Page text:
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2016 IHS Member Fall Trip - Civil War on the Mississippi

Civil War on the Mississippi: New Orleans - Natchez - Vicksburg 

Every fall, IHS members take a trip to learn more about history while experiencing the sights, sounds and tastes of the historical sites visited. This year, IHS members will take a five-day trip from Oct. 10 to 14 to learn more about the Civil War along the Mississippi River and how Hoosiers played a part. Attendees will visit the cities of New Orleans, Natchez and Vicksburg and see historic sites while dining on exquisite Southern cuisine.

The five-day itinerary:

Day 1 - Monday, October 10 -  New Orleans 

Metairie Cemetery, New Orleans
Metairie Cemetery in New Orleans.

IHS members will arrive in New Orleans and head for lunch at the famous Acme Oyster House in Metairie, known for serving authentic New Orleans-style food for more than 100 years. Historian Mark Bielski will join the group in Jackson Square for an overview of the April 1862 fall of New Orleans. The group will follow that with a walking tour of the beautiful historic French Quarter and a visit to Metairie Cemetery, known for its large collection of elaborate marble tombs. Members will enjoy a savory dinner of classic New Orleans Creole dishes at Dickie Brennan's Bourbon House. The dining rooms of this famous French Quarter restaurant are indicative of New Orleans’ European heritage, with handcrafted wrought iron and custom millwork. Overnight accommodations will be at the Wyndham hotel in the New Orleans French Quarter. Meals included (D).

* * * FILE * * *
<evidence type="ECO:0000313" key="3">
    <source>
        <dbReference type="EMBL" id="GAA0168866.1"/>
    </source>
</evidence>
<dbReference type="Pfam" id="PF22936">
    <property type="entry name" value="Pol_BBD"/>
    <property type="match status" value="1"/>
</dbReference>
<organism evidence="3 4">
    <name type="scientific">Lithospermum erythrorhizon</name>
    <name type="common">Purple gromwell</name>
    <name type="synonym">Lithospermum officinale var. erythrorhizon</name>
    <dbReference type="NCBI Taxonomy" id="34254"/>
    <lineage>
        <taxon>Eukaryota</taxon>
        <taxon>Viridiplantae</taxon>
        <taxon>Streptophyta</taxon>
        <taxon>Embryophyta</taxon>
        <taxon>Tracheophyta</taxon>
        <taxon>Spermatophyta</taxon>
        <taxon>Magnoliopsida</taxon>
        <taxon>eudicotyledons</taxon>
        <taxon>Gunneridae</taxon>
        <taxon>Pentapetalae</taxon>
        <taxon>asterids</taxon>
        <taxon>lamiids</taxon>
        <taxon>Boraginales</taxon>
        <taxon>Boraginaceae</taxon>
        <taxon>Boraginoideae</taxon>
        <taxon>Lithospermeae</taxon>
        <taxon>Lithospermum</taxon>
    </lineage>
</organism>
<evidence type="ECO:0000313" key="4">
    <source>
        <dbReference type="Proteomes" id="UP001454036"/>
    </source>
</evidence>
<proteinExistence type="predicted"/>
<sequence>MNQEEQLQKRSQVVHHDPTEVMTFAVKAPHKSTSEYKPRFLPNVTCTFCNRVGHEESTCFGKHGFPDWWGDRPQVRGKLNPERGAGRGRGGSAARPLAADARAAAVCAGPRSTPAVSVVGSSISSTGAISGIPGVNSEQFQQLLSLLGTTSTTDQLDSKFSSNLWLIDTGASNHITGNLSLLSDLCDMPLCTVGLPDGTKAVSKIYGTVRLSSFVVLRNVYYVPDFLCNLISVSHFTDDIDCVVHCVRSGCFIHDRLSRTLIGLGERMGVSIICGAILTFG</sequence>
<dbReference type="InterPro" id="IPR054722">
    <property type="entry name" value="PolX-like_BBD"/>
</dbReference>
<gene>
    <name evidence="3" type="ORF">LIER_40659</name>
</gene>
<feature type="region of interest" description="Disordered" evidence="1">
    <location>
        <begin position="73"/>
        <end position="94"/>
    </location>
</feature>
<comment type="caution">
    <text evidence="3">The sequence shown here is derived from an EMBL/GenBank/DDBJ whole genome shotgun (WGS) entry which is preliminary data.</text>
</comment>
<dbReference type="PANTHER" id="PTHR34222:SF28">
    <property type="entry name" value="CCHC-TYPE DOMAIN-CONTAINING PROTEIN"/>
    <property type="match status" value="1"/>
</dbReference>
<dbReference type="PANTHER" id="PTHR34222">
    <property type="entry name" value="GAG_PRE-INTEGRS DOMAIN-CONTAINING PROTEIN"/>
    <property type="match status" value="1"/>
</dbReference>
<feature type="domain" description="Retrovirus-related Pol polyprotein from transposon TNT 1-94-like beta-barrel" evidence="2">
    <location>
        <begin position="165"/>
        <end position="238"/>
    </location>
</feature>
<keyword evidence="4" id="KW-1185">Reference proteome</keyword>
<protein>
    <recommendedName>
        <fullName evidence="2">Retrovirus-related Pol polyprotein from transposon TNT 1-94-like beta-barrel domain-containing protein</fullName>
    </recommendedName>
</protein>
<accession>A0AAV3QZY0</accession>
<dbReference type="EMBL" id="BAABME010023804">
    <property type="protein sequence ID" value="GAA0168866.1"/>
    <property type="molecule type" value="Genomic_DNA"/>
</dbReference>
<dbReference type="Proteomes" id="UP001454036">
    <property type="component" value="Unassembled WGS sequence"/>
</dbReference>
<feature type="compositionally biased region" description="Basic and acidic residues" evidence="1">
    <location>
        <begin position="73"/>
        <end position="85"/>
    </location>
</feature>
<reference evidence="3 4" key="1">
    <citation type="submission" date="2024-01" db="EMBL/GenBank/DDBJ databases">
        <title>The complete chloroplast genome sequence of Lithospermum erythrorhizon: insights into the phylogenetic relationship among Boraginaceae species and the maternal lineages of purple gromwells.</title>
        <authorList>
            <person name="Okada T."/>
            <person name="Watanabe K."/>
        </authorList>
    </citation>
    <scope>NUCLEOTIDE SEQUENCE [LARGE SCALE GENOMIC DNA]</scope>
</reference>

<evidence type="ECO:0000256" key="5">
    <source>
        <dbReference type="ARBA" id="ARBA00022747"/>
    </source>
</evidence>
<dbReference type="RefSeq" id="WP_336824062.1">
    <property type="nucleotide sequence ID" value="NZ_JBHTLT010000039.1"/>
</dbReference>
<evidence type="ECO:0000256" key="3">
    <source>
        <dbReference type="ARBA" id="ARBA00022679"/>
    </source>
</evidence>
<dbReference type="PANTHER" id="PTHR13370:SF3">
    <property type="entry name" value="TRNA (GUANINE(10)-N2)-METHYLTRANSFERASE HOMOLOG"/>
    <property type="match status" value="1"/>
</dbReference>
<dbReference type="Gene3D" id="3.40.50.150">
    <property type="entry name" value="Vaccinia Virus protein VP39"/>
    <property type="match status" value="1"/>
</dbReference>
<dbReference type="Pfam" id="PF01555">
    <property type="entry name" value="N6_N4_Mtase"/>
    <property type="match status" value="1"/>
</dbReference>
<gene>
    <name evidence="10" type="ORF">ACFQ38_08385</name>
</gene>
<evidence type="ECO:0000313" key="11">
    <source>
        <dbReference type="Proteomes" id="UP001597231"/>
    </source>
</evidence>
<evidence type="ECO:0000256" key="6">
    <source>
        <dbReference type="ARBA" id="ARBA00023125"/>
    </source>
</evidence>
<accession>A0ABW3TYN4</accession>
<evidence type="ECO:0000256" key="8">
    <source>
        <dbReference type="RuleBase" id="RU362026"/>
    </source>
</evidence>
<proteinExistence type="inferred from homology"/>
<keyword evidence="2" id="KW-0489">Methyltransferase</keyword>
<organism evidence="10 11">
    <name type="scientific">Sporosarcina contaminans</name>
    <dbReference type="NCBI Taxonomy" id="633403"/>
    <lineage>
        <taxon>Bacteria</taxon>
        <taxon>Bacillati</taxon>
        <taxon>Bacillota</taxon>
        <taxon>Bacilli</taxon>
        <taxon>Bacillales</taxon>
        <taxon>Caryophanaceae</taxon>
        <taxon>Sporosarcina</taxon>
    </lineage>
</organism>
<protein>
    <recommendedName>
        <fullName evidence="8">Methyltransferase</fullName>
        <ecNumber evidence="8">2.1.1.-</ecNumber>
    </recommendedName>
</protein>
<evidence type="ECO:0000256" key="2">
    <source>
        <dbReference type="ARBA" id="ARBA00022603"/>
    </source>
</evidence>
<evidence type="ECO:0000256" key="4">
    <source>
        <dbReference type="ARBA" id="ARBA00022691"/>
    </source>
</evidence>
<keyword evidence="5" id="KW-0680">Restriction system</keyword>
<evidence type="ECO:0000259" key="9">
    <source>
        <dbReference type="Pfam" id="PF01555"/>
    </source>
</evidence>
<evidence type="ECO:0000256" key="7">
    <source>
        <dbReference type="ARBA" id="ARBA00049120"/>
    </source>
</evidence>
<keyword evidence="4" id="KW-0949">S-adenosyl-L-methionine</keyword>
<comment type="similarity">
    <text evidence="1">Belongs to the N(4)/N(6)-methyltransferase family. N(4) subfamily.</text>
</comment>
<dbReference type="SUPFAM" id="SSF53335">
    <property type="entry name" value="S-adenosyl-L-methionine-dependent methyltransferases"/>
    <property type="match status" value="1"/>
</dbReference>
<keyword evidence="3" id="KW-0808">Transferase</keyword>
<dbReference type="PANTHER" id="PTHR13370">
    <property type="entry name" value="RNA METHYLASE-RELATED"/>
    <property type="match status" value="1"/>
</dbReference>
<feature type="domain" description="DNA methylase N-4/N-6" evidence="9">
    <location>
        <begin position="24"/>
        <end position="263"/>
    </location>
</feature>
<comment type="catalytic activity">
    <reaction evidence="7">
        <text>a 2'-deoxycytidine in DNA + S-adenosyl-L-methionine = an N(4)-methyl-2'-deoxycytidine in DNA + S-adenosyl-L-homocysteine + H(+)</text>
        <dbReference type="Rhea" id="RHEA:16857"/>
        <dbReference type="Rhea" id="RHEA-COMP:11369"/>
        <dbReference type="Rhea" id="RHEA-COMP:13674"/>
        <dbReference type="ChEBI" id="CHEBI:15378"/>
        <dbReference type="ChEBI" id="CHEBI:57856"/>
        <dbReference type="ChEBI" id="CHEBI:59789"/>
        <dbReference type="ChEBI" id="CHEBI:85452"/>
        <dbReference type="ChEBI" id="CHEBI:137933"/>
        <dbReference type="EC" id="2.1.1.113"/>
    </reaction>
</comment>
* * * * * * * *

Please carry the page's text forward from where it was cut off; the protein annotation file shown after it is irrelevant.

Day 2 - Tuesday, October 11 - New Orleans to Port Hudson to Natchez

Following breakfast, Bielski will speak about the impact Louisiana's battles had on the Civil War.  After the presentation, we will head to Port Hudson — the site of a 48-day siege (the longest in American history) and the final engagement in the Union campaign to recapture the Mississippi. Confederates constructed a line of earthworks and positioned batteries to defend the river. The bluffs at Port Hudson offered high ground upstream from Baton Rouge. Port Hudson was positioned south of the mouth of the Red River which allowed  the artery to send supplies from Texas to the rest of the Confederacy along the Mississippi. Both sides fought bitterly for this strategic jewel, but Union troops were triumphant.

Monmouth Historic Inn
Monmouth Historic Inn

The group will be joined at Port Hudson by professor Harry Laver. He will discuss the historic 1863 siege of the last Confederate stronghold on the Mississippi River where 7,500 Confederates resisted some 40,000 Union soldiers and lead a tour of the battlefield and exhibits. The group will enjoy dinner at the Monmouth Historic Inn, a National Historic Landmark. The inn is an early 19th century antebellum mansion set on 26 acres of manicured gardens. Overnight accommodations will be at the Hampton Inn in Natchez, Miss. Meals included (B,D).

Day 3 - Wednesday,  October 12 - Natchez to Vicksburg